New gigantic and unusual crack in one of the biggest glaciers of Greenland could contribute to a dramatic break in coming years
New satellite images of the Petermann Glacier, one of Greenland’s largest glaciers, show an unexpected new crack in its floating ice shelf that could contribute to a dramatic break in coming… months or years.
The Petermann Glacier is one of the most important outlets by which the Greenland ice sheet extends and flows into the sea. In 2010 and 2012, it lost extremely large pieces, each several times the size of Manhattan, from its ice shelf. Is a mega break going to happen soon again?
Aerial photos of Petermann Glacier reveal new, dangerous cracks in the ice. The Post’s Chris Mooney explains what that means for the glacier’s future.
Since the drama of 2010 and 2012, another large crack has begun to open and stretch toward the center of Petermann’s ice shelf. This suggests the shelf could lose another large “ice island” soon. And if the glacier breaks here the resulting ice island could be 50 to 70 square miles in size.
The new crack, oddly, appeared to have formed in the middle of the ice shelf, rather than on its side where cracks usually begin. According to first investigations, the new crack has only begun to form since last summer — in other words, it seems to be a new feature, not visible in 2014 or 2015. All researchers that have seen the first images come to the concluion that the crack appears to be unusual and could possibly help precipitate a larger break.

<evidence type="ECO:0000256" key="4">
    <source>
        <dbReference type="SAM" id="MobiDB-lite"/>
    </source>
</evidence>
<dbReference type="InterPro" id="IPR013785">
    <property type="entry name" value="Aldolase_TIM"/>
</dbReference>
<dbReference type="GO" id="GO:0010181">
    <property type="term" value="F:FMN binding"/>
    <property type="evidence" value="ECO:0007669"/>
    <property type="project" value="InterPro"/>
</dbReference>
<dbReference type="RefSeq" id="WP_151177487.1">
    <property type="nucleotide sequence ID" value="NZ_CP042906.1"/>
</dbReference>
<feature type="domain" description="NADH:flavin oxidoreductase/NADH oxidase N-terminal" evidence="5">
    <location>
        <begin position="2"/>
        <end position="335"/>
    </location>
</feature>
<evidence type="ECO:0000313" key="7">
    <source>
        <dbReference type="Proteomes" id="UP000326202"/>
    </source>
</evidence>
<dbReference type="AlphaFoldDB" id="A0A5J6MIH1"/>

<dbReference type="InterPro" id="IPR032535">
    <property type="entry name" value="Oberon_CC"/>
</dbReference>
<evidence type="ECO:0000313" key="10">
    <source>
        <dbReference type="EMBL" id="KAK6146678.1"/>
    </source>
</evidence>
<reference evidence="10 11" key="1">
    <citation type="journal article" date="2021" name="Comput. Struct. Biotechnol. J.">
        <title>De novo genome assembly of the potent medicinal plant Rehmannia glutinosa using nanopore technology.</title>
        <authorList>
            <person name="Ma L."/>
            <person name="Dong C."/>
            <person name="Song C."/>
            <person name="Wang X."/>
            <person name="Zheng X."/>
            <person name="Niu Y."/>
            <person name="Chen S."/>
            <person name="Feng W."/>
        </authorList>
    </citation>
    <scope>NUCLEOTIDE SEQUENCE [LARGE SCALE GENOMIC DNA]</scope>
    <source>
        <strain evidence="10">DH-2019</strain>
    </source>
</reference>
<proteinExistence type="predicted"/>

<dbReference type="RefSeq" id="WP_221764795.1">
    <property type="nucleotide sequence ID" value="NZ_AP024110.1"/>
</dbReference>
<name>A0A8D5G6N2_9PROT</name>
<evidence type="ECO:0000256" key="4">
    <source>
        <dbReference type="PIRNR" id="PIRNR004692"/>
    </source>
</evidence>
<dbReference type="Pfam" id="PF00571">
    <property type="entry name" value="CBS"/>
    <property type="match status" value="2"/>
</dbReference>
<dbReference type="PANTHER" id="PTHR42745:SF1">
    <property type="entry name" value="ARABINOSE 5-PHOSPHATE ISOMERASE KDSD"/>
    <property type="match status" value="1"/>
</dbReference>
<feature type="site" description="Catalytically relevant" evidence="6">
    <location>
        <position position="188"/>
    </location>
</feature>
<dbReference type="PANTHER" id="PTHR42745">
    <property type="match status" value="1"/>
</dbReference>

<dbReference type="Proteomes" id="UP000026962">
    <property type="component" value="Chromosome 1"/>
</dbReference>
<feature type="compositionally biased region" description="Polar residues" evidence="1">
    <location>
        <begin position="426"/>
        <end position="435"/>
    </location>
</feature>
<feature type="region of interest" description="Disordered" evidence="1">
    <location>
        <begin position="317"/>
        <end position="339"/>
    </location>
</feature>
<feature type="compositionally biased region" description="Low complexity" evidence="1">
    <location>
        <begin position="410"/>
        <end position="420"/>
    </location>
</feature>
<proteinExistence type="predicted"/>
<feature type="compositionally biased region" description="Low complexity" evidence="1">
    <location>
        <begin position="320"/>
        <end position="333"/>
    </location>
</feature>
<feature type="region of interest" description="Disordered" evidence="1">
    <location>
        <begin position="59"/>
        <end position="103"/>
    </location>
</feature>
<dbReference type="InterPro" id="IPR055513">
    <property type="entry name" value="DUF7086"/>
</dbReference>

Eric Rignot comments: ‘The ice shelf is slowly but surely falling apart. It has been stable from 1901 till the 2000s, then started to break up, especially in 2010-2012. We have seen the glacier speed up for the first time around 2014-2015. Whether this new crack is significant or not is hard to tell as of now. It is unusual to see cracks forming from the center, they usually start from the sides. This could indicate that the ice shelf has gotten too thin in the middle.‘
Finally some researchers suggested that the new crack may be caused by the larger preexisting one, which could be exerting additional stress across the shelf. The rifting process is on hiatus right now, but it is very likely that the cracks will continue to grow in this summer.
So will take several years before we see ice breaking action like in 2010 and 2012? Or will it lead to a third break-up already this summer?
The summer of 2017 could potentially hold some drama at Petermann glacier.